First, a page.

Sputnik: Quite extraordinary scenes this afternoon in Catalonia. Are you surprised it's come to this?
Steve Keen: No, I am not. One thing that we tend to forget is that the last fascist dictator to die in his sleep was the last fascist ruler of Spain. So there's a deep tendency for authoritarian reactions in that country. But in the meantime, the real story I think is the impact of the euro causing effectively depressions through southern Europe. And areas that were rich before the euro came are the ones that are leading revolts against it right now.
Catalonia, of course, is the prime example!
Sputnik: People see this as a problem for Spain, but isn't it a bit of a problem for the EU too?
Steve Keen: Absolutely! The EU has completely sided with Spain, the only thing it did was acknowledge that the actual referendum was illegal. It didn't make any mention of the heavy-handed treatment by the Spanish police and of the enforcing of that judgment. They should have been far more sensible simply ignoring it. The EU has aligned itself here with basically suppressing democratic tendencies inside its own member countries.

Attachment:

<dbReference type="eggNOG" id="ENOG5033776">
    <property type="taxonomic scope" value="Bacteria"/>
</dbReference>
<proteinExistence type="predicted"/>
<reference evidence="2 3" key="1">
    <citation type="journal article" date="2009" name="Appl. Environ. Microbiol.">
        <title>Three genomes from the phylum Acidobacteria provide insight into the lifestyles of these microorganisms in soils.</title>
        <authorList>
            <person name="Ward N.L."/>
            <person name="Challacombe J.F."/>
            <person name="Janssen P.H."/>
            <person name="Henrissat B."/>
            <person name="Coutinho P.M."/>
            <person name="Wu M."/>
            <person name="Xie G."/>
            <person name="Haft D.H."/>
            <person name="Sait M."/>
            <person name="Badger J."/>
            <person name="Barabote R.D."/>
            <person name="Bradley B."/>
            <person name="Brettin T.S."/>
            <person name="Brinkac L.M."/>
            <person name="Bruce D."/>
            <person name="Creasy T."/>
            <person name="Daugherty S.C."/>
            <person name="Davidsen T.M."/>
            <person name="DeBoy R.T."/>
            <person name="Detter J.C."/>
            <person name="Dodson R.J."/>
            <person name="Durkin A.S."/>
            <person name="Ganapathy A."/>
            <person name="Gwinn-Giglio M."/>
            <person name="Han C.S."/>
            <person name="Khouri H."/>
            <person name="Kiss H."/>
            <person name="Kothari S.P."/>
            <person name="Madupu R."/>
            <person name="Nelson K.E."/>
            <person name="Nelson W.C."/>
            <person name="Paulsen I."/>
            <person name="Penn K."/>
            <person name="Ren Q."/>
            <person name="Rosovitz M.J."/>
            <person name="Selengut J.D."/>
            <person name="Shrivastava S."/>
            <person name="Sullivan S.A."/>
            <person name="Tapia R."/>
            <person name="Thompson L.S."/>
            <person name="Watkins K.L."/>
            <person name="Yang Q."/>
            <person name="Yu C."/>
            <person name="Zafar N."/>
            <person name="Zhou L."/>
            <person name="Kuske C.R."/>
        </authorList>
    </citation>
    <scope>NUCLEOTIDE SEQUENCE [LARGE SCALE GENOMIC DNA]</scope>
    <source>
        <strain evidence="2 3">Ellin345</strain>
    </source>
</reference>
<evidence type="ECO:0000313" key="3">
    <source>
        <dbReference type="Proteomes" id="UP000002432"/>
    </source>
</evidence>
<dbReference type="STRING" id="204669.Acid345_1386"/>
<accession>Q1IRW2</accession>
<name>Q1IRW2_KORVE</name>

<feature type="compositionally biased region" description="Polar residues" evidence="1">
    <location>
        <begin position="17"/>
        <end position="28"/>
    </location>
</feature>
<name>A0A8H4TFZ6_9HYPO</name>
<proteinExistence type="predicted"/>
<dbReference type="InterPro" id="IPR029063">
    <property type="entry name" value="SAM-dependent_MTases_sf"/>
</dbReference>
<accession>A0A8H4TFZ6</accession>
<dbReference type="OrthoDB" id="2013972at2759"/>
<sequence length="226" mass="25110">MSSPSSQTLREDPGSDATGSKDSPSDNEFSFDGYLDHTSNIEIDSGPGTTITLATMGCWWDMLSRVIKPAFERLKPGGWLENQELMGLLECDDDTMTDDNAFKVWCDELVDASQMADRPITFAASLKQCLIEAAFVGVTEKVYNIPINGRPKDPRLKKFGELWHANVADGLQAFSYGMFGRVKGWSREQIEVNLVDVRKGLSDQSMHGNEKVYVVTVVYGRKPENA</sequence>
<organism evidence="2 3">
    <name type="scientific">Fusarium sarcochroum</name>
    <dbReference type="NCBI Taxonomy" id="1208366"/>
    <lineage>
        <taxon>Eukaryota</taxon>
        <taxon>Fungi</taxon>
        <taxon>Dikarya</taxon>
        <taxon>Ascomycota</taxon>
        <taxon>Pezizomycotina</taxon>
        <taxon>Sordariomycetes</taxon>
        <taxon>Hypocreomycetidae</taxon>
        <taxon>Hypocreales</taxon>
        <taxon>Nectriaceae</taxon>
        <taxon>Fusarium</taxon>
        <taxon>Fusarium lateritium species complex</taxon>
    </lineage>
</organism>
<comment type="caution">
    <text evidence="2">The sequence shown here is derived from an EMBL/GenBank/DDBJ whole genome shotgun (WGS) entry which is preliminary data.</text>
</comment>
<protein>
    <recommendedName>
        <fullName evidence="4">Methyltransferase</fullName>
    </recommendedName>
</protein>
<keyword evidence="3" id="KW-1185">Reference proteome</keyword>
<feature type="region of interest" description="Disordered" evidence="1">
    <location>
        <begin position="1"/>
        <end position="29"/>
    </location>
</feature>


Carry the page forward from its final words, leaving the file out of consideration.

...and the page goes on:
Sputnik: Do you think that's actually recognized by the European public? Or has it gone unnoticed?
Which is, of course, what happened with the global financial crisis leading to great-depression-levels of unemployment in Spain. And they're still at 17% of the population. For everyone who thinks that the European Union is about unifying Europe — this is a great example of it actually causing Europe to fragment.
Sputnik: Of course stock prices in Madrid slid this morning before the Catalonia declaration. It doesn't look good for the Spanish economy, all this uncertainty, does it?
Sputnik: Do you think that we'll see the backlash from all of this? Those other European countries will either benefit or be affected by these economic issues in Spain?
Steve Keen: Well tourism is obviously going to go to other European places rather than Spain…this is a sort of important but rather minor economic impact. I think the major thing is that for a while this is going to suppress other people thinking about independence votes in the medium term, but in a slightly longer perspective people are going to say: "This is a system we should be leaving rather than staying in!"
So, I think the European Union is just making more problems for itself by not acknowledging the extent to which its policies have caused economic decline and now — political division!
The views and opinions expressed in the article do not necessarily reflect those of Sputnik.